From this framework, to have been given dominion over creation is not to be blessed with the privilege of control but to be saddled with the burden of reconciliation and repair -- both with nature and with our fellow man. It a tough work but it is about our return to the foundational nature in which we are made. We are good. Nature is good. God gave us to one another, and it is our work to make right the relationship between us. And it's hard because that is so not what we are taught to do.

There's a lot of ways to frame what that work looks like, but I might propose that rather than thinking we trying to domesticate nature or apologize into an awkward stalemate between us and our neighbor, I might say that we are trying to re-wild ourselves into relationship with all of creation, the kind of brash childlike longing to study every flower, roll down every grassy hillside, do cannonballs into the pool and make friends with everybody on the playground. I think we are trying to re-wild ourselves into the state of finding every caterpillar, every flower, every frog, every classmate, every swingset to be an incredible and unexpected gift to us. Between childhood and adulthood, there's a lot that stacks up in the space gap between us and one another, pretense, embarrassment, shame, the slow process of repressing our longings for fear that they are unacceptable. But I have to think that the profound awe of St. Francis is what caused him to call the earth his sister, the wind his brother, and to preach to the birds and have them preach back.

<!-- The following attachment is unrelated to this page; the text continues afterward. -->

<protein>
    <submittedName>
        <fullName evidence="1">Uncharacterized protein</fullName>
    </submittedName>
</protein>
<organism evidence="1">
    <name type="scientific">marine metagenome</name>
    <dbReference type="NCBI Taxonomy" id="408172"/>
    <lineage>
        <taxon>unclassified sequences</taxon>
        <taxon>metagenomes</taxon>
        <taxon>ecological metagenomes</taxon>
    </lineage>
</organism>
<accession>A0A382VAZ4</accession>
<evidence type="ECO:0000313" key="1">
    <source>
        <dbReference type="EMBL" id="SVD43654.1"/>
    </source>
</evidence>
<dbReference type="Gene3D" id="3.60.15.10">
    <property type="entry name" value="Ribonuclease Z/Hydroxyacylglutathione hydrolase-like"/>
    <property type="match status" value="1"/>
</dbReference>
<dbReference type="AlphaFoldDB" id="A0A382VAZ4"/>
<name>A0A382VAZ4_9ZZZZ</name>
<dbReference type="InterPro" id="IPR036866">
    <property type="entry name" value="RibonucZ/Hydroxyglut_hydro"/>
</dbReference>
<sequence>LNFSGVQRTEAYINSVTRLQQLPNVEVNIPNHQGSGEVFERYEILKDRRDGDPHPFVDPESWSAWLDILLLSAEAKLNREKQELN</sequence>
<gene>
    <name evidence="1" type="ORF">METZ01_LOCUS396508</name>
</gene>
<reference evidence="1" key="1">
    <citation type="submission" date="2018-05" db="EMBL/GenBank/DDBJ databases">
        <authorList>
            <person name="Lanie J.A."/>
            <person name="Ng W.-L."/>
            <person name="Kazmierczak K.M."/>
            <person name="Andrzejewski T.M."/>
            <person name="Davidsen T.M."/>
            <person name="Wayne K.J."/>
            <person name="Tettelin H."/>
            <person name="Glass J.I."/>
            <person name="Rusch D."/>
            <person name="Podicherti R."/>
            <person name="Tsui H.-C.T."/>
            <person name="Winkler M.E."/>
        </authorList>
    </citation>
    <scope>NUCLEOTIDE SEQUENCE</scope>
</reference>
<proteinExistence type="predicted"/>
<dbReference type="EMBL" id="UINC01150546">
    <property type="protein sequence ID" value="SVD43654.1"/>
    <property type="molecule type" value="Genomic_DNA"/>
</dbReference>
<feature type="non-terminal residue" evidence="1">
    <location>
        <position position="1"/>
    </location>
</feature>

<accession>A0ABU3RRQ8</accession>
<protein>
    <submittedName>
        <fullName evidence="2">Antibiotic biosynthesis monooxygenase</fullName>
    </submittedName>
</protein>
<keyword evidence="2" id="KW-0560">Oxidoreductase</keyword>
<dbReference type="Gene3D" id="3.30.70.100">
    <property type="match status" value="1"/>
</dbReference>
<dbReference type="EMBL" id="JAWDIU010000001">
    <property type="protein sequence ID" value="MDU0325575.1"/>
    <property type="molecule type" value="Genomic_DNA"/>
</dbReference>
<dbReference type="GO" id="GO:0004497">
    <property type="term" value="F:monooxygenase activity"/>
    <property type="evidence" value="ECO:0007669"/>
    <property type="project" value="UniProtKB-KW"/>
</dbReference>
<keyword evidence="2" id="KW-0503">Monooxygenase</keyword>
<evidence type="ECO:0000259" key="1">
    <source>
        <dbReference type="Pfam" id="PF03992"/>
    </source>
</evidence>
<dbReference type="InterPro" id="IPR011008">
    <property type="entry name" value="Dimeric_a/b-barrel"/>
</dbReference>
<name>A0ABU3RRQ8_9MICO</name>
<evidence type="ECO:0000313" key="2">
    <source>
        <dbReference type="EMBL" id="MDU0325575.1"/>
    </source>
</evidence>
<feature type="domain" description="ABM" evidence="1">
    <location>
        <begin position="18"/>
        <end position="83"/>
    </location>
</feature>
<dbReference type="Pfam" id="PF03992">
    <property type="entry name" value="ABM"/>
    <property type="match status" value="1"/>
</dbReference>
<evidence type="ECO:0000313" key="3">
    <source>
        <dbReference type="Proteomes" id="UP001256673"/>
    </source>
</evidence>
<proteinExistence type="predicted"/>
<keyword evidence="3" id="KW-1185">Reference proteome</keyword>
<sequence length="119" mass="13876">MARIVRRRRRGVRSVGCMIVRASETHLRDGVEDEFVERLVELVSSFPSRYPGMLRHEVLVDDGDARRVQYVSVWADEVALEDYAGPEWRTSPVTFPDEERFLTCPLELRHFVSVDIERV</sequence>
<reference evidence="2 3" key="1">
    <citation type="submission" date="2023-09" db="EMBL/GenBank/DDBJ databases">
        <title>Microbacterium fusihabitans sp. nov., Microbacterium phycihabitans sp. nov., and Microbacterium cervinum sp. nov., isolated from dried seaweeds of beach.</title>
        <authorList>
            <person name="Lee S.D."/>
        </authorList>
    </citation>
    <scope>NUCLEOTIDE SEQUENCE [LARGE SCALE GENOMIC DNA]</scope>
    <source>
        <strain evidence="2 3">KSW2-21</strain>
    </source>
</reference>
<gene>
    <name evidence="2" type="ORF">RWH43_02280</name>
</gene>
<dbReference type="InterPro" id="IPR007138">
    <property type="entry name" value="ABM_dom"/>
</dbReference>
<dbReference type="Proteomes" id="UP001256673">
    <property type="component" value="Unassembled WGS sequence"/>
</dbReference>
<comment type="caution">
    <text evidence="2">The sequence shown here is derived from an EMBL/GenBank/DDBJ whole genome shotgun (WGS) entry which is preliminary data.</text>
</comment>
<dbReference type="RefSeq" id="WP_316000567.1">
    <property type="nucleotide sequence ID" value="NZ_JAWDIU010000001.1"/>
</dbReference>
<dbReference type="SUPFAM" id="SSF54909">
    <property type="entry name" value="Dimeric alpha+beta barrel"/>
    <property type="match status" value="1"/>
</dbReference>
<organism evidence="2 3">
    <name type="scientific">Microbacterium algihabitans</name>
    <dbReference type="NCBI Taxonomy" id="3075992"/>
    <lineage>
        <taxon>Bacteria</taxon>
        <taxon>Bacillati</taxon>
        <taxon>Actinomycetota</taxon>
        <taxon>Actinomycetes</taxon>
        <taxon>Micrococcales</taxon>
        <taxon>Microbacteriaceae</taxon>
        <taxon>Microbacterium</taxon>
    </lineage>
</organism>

I wish I could say succinctly what to do to cultivate the awe that draws us back into relationship with one another and with the earth, but I suppose all I can say is that if you put yourself into the right situation enough, it shows up unexpected. I think there comes a time at the end of a game night where the laughter of an entire room quiets down and the gathered group of people sigh altogether at once, and you get it. You show up to church or bible study week after week and you sit back down in your pew after communion, or you log off zoom and shut your bible, and you get it. Or you find yourself wandering through trails out the back property and your fellow retreaters have fallen silent and the lavender dusk sky seems to unfurl itself before you, and for one minute you just,,, get it. That the earth is our sister, and God our mother, and that we all belong to each other. And it is from there that the work of Christianity begins.